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Posts Tagged ‘spices’

Encouraged by a friend who was asking about sourdough a week or so ago, I posted my recipe and resurrected my starter. It had been sitting in the kitchen for many many months and had turned to a sort of strange buttery substance with a black liquid on top. I probably should have thrown it away but I kept on meaning to restart it.

I actually managed to inspire myself as I reminded myself of the joy of sourdough baking – it’s honestly like a sort of magic – making just flour, water and salt raise itself into a loaf. I used a spoonful of the ancient buttery starter, and threw the rest away, and followed the starter recipe. And today we had sourdough for lunch in the Vicarage – a sharp nutty loaf to go with some simple cheese. The starter has a bit of a way to go to make a perfectly textured loaf, and I need to get back in the sourdough groove, but it was still delicious.

When I restarted this blog, I wrote about our parish smelling of bread and spices. Sometimes the scent of bread and spices is right here in our Vicarage, not in the streets outside, but we hang onto the hope of the gospel – the bread of life, the aroma of grace. In these uncertain days, bread and spices will keep us pointed to the only way of hope.

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When the Vicar and I lived in Singapore, we had a lovely neighbour who was from Mumbai/Bombay. We celebrated the Millenium on her roof and shared recipes. And the Vicarage cat came to us through her feline loving contacts. Nomi also taught me to cook dhal. Spiced lentils is a staple of Indian cuisine, and there are heaps of different recipes. When I cooked this recipe for our Tamil church friends, though, they pleasingly said that it was ‘restauarant dhal’.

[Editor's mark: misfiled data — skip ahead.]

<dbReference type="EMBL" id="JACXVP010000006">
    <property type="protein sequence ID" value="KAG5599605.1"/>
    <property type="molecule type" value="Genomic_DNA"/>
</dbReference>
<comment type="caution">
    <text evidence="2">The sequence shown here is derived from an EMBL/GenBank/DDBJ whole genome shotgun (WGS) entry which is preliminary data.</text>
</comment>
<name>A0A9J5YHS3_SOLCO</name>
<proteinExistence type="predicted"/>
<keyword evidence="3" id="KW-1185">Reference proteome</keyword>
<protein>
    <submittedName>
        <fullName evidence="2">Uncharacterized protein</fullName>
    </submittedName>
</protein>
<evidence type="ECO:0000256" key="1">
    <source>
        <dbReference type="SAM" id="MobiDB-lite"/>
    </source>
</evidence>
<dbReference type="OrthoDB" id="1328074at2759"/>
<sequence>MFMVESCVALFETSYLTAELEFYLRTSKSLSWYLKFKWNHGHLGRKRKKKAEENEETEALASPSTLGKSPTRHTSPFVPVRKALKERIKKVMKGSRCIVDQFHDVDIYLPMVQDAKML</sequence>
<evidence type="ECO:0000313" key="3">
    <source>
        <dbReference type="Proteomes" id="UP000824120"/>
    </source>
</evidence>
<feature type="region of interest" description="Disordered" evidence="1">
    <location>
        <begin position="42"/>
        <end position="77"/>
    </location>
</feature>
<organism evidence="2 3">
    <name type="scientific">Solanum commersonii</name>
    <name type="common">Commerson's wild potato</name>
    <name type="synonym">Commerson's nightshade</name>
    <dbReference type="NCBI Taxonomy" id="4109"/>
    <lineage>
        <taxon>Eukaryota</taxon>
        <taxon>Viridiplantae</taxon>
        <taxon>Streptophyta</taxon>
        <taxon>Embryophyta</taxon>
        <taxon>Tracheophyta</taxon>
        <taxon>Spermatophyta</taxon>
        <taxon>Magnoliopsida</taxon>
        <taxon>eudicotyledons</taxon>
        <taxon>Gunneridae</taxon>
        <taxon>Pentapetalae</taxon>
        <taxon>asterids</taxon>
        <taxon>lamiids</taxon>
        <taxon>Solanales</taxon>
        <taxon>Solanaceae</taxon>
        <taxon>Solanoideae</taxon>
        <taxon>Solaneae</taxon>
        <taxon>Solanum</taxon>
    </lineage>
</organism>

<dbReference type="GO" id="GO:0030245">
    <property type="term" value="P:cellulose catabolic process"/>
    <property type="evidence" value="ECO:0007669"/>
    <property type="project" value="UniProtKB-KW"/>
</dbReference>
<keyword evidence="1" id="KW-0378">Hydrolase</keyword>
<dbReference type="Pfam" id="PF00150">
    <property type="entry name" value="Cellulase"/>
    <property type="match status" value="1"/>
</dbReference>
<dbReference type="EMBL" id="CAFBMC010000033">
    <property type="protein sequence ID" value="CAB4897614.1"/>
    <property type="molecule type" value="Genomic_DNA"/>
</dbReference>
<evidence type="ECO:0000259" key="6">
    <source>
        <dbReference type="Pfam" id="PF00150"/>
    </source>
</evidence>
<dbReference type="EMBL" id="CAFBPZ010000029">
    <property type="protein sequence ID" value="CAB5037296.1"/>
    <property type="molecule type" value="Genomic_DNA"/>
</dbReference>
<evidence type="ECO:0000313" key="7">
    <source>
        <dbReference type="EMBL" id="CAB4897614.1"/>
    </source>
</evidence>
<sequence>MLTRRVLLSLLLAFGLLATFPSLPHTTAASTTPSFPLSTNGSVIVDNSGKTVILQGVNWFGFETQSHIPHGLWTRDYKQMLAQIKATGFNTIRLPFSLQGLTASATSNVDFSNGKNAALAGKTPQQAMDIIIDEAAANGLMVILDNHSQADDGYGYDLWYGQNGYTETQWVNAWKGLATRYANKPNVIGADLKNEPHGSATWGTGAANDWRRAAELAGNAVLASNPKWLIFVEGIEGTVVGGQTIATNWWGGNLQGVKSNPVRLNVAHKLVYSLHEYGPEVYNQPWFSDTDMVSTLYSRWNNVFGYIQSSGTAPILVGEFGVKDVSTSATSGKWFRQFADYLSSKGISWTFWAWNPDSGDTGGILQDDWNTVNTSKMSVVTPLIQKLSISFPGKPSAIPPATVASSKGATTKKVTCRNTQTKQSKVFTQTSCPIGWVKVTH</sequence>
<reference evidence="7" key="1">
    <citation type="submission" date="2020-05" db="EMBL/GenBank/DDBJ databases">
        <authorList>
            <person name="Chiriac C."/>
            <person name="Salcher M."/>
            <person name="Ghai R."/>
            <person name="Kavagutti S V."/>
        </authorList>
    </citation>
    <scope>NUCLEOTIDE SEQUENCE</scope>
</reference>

Ingredients

  • 3 cups of toor lentils (not the oily ones) – these are yellow pigeon peas and can usually be found in specialist Asian grocers (or Tescos in our tow-un). If you can’t find them yellow split peas or red lentils would work as well.
  • pinch asafoetida (if you can find it, otherwise not a biggy – it’s meant to decrease the wind quotient of the lentils, but doesn’t really affect the taste)
  • vegetable oil
  • 1 tbspn black or brown mustard seeds
  • 1 tbspn cumin seeds
  • 1/2 cup of curry leaves – dried or fresh if you can find them
  • 2-3 cloves garlic, chopped finely
  • 1-2 green chillies, chopped fine OR 1 tspn chilli powder OR 1 tspn crushed dried red chillies (use a smaller amount the first time you make this & increase next time if you’d like your dhal spicier)
  • 1 tspn turmeric powder

Cook your lentils in water according to instructions. I use a pressure cooker so I can cook them in about 15 minutes (plus all the time taken for the pressure cooker to calm down so I can open it without scalding my nose). When the lentils are cooked, you can add your asafoetida to make them less fartful. Then heat a good slosh of oil in the bottom of a frying pan. This oil will be flavoured and added to your lentils, so don’t skimp or you won’t be able to distribute the spiciness too well. I cover the bottom of my pan in oil – about 4-5 tbspns I guess. Heat the oil and then pop in the mustard seeds, cumin seeds and curry leaves. Once the leaves start to discolour and the mustard seeds start to get lively, add the garlic, chillies and turmeric. Once the garlic has cooked and taken on some colour, add the spiced oil to the lentils. And stir and serve. This is brilliant with rice, naan, chappatis or pitta. And freezes really well. Great for lunch or supper with another curry.